How do you incorporate FeNO testing into practice and research?

“Doctors who use FeNO can never do without it!” said Professor Price. “It’s quite hard to quantify why that is and that’s what we tried to do among primary care physicians with a respiratory interest. What came through was that they worked out where FeNO was really useful. “Should we be treating this with ICS or shouldn’t we?” “Maybe we should be increasing the dose – or is it just poor adherence?” FeNO is very, very useful in those places.

“From a research perspective, it would be incredibly valuable to understand [more about FeNO]. We know that eosinophils are incredibly helpful in predicting the beneficial response to ICS in COPD and I am sure FeNO would be similarly useful.”

Professor Price highlighted further research that is helping. “We have seen from the NOVELTY study of around 13,000 patients with asthma, COPD or unsure diagnosis, that reversibility was not predictive of who would have an asthma or COPD label,” he said.3 “We spend a lot of time doing tests that don’t really make the diagnosis. FeNO is incredibly valuable in getting into that treatable trait, as is a blood eosinophil count. I can’t do without them for research and I don’t think you can do without them in clinical practice once you’ve used them.”

What are your practical pointers for clinicians using FeNO testing in the management of asthma?

“Patients love it, I have to say. People like to have a number – it’s very nice to be able to look at that and to look at how it changes in response to therapy. It’s very nice to be able to show patients that “your FeNO was 50, we started you on inhalers and look, it’s down to 20. Your symptoms are better too”. This shows the value. “You’ve calmed down the inflammation in your lungs and we’ve got to carry on with this type of treatment”. That’s a really cool way to start.”

FeNO is very useful in new patients when titrating dosage up or down, said Professor Price. It's also beneficial in primary care when physicians are considering referral. If either FeNO or blood eosinophil count is up, he said, a patient whose asthma is uncontrolled with their therapy might do very well with a biologic.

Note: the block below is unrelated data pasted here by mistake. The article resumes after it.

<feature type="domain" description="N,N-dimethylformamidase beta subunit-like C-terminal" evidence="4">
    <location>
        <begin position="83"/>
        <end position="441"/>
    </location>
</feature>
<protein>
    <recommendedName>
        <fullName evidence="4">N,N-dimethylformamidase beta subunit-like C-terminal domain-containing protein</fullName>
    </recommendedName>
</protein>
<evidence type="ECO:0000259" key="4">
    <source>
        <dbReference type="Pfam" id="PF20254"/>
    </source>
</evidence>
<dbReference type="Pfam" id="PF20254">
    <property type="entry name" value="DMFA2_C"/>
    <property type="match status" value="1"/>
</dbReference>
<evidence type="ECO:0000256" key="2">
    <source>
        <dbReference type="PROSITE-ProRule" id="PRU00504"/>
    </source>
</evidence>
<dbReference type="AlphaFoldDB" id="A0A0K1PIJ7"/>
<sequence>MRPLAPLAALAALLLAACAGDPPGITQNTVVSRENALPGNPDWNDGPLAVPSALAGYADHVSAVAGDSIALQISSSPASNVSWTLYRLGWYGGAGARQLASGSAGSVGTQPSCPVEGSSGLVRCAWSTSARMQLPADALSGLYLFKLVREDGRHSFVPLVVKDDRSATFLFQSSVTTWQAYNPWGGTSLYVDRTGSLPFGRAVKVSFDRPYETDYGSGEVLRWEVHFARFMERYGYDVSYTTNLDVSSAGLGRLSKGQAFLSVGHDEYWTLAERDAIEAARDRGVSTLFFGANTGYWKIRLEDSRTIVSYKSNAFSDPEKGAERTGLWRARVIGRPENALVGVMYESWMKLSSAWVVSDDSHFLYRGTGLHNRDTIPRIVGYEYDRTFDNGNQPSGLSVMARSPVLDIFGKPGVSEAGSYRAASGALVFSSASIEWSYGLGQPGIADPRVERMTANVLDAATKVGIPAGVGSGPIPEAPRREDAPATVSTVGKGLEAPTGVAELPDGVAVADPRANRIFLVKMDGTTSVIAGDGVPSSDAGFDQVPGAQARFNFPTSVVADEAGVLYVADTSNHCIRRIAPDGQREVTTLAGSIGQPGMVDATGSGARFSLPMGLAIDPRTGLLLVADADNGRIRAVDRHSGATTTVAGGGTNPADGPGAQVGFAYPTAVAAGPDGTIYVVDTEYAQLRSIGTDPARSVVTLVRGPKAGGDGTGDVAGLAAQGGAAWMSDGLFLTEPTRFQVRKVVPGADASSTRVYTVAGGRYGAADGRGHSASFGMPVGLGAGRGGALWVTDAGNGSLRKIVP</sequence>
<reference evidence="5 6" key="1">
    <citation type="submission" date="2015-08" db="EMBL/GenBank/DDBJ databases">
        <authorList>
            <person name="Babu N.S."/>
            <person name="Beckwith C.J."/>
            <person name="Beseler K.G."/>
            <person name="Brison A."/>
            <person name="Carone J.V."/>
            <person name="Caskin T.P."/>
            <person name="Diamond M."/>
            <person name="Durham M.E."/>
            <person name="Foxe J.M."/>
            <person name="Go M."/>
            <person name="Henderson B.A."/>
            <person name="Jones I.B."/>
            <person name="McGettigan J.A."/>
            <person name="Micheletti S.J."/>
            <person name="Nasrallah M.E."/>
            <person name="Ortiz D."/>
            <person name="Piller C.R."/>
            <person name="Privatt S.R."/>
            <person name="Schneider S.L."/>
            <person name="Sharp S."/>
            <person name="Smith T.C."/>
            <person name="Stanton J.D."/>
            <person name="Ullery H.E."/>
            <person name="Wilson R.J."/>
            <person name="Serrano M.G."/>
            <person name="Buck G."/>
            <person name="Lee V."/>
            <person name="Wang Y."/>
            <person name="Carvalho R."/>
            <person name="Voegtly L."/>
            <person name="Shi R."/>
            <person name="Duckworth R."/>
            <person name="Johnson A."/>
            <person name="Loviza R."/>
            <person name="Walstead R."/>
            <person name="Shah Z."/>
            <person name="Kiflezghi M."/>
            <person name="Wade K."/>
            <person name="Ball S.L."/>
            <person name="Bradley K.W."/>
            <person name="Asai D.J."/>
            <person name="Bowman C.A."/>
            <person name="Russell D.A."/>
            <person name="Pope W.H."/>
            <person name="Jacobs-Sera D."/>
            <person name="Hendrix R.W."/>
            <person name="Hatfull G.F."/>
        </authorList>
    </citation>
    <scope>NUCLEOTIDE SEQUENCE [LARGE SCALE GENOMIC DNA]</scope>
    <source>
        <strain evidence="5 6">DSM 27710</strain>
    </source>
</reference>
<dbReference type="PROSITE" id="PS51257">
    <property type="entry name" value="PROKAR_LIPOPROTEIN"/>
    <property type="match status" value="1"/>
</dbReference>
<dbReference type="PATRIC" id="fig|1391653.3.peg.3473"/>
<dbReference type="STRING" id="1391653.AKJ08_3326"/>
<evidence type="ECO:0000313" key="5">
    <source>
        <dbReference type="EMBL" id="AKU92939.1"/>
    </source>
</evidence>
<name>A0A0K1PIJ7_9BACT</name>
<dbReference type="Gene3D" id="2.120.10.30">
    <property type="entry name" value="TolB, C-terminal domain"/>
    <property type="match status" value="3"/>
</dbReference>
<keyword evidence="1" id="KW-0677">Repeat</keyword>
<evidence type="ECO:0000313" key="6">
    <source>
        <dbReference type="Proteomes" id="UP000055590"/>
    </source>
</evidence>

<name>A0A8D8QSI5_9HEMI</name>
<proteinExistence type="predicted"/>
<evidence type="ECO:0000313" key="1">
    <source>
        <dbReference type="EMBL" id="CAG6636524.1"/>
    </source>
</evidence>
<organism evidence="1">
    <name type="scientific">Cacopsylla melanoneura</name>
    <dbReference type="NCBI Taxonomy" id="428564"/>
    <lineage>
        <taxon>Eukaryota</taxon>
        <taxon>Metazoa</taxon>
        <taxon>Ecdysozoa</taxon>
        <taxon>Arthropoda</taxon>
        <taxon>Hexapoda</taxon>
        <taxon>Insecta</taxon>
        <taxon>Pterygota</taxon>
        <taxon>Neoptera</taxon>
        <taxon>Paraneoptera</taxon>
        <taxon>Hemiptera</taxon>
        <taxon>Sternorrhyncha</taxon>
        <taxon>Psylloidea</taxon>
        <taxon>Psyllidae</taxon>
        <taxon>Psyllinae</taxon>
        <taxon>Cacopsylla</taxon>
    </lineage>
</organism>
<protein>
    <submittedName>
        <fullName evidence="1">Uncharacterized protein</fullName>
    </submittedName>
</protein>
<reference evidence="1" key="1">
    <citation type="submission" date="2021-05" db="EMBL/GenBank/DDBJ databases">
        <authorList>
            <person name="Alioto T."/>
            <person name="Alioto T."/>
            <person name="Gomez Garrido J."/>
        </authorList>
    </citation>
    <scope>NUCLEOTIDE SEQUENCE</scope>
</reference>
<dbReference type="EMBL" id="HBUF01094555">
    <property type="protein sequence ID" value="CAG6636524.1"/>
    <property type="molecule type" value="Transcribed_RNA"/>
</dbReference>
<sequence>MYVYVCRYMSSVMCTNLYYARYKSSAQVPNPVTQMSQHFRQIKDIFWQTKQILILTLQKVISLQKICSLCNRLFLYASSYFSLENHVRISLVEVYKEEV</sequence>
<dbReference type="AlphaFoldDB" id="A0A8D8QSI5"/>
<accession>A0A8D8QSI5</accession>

Professor price added: “From a specialist perspective, I don’t know how anyone can manage without FeNO in severe asthma today. It’s increasingly becoming a very normal test, at least as part of the first assessment for patients with severe asthma. Ideally, we would have the longitudinal data because again, it’s very nice if you start people on drugs that may lower [their FeNO] and we do see it drop. Interestingly, not just with the cases where you would expect it, such as with an anti-IL-4 or 13, but we see it dropping with anti-IL 5s too.”

The views and opinions expressed in this interview are those of Professor Price.

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References

Price DB et al. Fractional exhaled nitric oxide as a predictor of response to inhaled corticosteroids in patients with non-specific respiratory symptoms and insignificant bronchodilator reversibility: a randomised controlled trial. Lancet Respir Med. 2017; 6(1):29-39.
2 Heaney LG et al. Eosinophilic and Noneosinophilic Asthma: An Expert Consensus Framework to Characterize Phenotypes in a Global Real-Life Severe Asthma Cohort. Chest. 2021; 160(3):814-830.
3 Reddel HK et al. Heterogeneity within and between physician-diagnosed asthma and/or COPD: NOVELTY cohort. Eur Respir J 2021; 58: 2003927 [DOI: 10.1183/13993003.03927-2020].